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Show Notes: Baby sleep or lack of
This is the first Practical Research Parenting podcast. I introduce myself then dive right into the research. In this episode I explore what is normal for baby sleep in the first year. This podcast is most relevant for parents who are expecting or have a young baby, but future topics will address older ages also. Here are the topics covered:
- Body clock: When it emerges, how it is affected, and what this means.
- Night wakings: What is normal during the first 12 months.
- Self settling: How long it takes to learn and what disrupts it.
- Interesting factoid
- Take home messages including
- Preparing yourself
- How to decrease night-wakings by improving self-settling skills
Through this podcast you will learn:
- That the body clock emerges around 10-12 weeks and what this means.
- That body clocks are “set” by light, noise, activity, food, and sleep.
- That night wakings are the norm during the first 12 months, and the ranges of normal development (see the table below).
- That babies may self-settle from some night wakings, and that this proportion tends to increase over the first 12 months, but shows a lot of variation (again, see the table below).
- That people are paralysed during REM sleep from about 6 months of age.
- Some steps you can take toreduce the number of disruptivenight-wakings.
- Prepare yourself
- I mention co-sleeping. For details on how to do this safely, see Baby Centre, Dr Sears, and Dr McKenna.
- I used the Arms Reach Cosleeper.
- For details on a gentle approach to stop co-sleeping when you are ready, check out how to stop cosleeping.
- 4 Steps to improve self settling abilities during the first year.
- Provide opportunities for your baby to fall asleep in his or her cot.
- When Baby cries, wait and listen for a moment first.
- Try to settle Baby in his or her cot before picking up.
- Don’t stress if none of these steps work – your baby will get many opportunities to practice.
- Prepare yourself
|1 Month||3 Months||6 Months||9 Months||12 Months|
|Number of night wakings (Burnham et al 2002)||4.1(+/- 2.6)||2.8(+/- 1.8)||3.0(+/- 2.1)||2.8(+/- 2.5)||2.6(+/- 2.0)|
|Average percentage of awakenings where the baby self-soothed (Burnham et al 2002)||28%||33%||43%||48%||46%|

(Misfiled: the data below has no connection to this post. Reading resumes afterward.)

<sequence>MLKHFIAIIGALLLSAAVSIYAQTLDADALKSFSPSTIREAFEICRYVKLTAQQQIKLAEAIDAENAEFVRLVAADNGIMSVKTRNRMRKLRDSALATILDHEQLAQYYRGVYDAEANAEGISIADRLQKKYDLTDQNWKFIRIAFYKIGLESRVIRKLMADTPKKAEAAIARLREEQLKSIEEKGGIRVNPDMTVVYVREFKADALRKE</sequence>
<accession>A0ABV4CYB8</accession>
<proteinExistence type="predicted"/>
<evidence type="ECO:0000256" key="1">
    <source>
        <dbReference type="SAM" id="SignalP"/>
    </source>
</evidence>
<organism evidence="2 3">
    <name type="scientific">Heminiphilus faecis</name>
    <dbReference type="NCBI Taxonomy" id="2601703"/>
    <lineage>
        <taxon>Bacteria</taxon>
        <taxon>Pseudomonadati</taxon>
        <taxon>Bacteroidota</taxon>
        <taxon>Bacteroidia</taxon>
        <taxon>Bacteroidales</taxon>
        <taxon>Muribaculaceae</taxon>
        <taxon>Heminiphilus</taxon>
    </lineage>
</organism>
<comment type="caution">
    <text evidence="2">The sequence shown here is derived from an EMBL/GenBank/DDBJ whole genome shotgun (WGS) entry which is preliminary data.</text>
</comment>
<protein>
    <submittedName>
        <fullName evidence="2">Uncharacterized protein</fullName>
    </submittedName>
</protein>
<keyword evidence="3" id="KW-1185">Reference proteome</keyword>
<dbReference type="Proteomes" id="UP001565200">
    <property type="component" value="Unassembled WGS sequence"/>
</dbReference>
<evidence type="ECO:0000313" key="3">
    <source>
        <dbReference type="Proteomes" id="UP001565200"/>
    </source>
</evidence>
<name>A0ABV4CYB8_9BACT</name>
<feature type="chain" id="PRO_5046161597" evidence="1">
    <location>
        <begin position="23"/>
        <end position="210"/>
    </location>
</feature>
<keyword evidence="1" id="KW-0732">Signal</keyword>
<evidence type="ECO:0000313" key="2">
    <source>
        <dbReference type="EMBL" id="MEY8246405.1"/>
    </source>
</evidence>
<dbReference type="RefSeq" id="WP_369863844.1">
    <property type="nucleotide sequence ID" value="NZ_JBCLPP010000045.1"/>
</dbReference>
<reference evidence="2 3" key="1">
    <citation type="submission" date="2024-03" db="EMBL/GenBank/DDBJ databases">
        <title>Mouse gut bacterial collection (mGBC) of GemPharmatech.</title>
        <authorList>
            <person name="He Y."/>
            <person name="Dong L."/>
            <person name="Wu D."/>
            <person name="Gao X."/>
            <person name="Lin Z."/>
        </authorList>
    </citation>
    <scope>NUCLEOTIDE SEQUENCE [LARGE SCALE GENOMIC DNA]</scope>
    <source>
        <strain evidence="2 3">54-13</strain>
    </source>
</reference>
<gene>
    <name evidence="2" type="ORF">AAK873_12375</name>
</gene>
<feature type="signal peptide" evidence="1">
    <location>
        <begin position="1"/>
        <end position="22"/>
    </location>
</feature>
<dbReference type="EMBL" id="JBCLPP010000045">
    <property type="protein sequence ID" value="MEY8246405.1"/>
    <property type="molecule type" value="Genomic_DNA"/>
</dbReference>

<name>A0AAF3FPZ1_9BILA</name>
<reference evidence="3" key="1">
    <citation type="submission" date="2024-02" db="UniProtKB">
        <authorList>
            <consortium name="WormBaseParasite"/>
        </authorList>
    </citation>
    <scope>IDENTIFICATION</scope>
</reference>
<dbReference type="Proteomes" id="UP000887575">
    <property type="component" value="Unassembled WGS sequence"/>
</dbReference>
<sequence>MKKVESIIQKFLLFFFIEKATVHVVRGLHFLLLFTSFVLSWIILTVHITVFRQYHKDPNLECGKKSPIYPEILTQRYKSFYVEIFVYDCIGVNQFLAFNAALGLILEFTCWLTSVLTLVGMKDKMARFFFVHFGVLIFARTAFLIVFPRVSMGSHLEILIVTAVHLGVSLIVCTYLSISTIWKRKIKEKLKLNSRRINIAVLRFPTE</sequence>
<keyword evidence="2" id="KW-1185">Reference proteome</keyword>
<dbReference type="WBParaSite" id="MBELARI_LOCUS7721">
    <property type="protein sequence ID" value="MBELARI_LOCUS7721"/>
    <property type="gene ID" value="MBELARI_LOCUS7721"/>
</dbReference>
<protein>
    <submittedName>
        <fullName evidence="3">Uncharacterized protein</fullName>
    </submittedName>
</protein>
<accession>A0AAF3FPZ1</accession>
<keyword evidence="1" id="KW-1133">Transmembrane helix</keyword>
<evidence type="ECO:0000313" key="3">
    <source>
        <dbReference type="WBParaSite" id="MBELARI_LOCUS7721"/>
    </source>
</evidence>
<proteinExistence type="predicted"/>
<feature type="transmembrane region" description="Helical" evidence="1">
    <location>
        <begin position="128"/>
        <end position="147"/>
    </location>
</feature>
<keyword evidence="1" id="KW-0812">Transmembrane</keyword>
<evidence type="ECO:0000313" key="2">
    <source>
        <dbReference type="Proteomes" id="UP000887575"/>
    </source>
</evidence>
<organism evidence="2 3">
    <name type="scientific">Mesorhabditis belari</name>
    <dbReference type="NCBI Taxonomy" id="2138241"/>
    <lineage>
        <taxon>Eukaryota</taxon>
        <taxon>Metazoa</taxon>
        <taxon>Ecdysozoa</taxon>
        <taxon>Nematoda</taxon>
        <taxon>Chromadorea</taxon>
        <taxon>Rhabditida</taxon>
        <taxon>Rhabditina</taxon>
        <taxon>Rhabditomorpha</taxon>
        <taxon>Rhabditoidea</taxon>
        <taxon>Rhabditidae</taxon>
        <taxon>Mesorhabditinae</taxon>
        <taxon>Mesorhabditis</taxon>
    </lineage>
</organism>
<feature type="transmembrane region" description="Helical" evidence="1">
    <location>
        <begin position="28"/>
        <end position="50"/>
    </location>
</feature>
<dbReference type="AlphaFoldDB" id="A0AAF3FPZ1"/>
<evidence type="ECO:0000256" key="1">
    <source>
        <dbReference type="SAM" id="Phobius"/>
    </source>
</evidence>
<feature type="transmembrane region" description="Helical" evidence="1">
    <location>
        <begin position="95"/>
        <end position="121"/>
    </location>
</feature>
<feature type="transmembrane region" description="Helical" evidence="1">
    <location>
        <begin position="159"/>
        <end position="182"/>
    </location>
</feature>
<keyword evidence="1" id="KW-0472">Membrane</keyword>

|Percentage of Babies who usually self-settled from awakenings (Goodlin-Jones et al 2001)||17%||62%||61%||50%|
|Longest sleep period without intervention (self-regulated) (Henderson et al 2011)||7.0 hrs(+/- 2.0)*||8.6 hrs(+/- 2.1)||9.7 hrs(+/- 2.0)||9.8 hrs(+/- 2.2)||10.3 hrs(+/- 1.9)|
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Below is a sleep-safety info-graphic: Co-sleeping is not always dangerous as this graphic suggests, also check out Co-sleeping Guidelines, or Breastfeeding and co-sleeping.
Learn more about the importance of baby sleep safety at Mom Loves Best.com
Burnham et al 2002
Burnham, M. M., Goodlin‐Jones, B. L., Gaylor, E. E., & Anders, T. F. (2002). Nighttime sleep‐wake patterns and self‐soothing from birth to one year of age: A longitudinal intervention study. Journal of Child Psychology and Psychiatry, 43(6), 713-725.
Burnham et al (2002) observed 80 babies and their carers during their night-time sleep (using video surveilance), and observed the same babies at 1, 3, 6, 9, and 12 months of age for two consecutive nights each time. (Longitudinal study).
Davis et al 2004
Davis, K. F., Parker, K. P., & Montgomery, G. L. (2004). Sleep in infants and young children: Part one: Normal sleep. Journal of Pediatric Health Care, 18(2), 65-71. doi: http://dx.doi.org/10.1016/S0891-5245(03)00149-4
A review article on normal sleep in infants and young children.
Galland et al 2012
Galland, B. C., Taylor, B. J., Elder, D. E., & Herbison, P. (2012). Normal sleep patterns in infants and children: A systematic review of observational studies. Sleep Medicine Reviews, 16(3), 213-222. doi: http://dx.doi.org/10.1016/j.smrv.2011.06.001
A meta-analysis (systematic combination of results from multiple studies that improves confidence in the the results) of studies looking at normal sleep patterns in the first 12 years of life. There is more information from this study in my baby sleep and night wakings post.
Goodlin-Jones et al 2001
Goodlin-Jones, B. L., Burnham, M. M., Gaylor, E. E., & Anders, T. F. (2001). Night waking, sleep-wake organization, and self-soothing in the first year of life. Journal of Developmental & Behavioral Pediatrics, 22(4), 226-233.
Goodlin-Jones et al (2001) observed 80 babies (3, 6, 9, or 12 months of age) and their carers during their night-time sleep (using video surveilance) for two consecutive nights. (Cross-sectional study).
Henderson et al 2011
Henderson, J. M. T., France, K. G., & Blampied, N. M. (2011). The consolidation of infants’ nocturnal sleep across the first year of life. Sleep Medicine Reviews, 15(4), 211-220. doi: http://dx.doi.org/10.1016/j.smrv.2010.08.003
A review of the development of sustained-sleep capabilities in infants across the first year of life.
Sleep training made such a difference for me and my baby. I’ve read a lot on the internet, and a lot of people were saying good things about “How to teach a baby to fall asleep alone” by Susan Urban and her HWL method ( http://www.parental-love.com ). I was skeptic about any sleep training method but it’s a method without CIO, so I decided to give it a try. It was the best decision I could make. After only 3 days my LO beacame a sleep champion 🙂
I’m so glad you found an approach that works for you and your LO!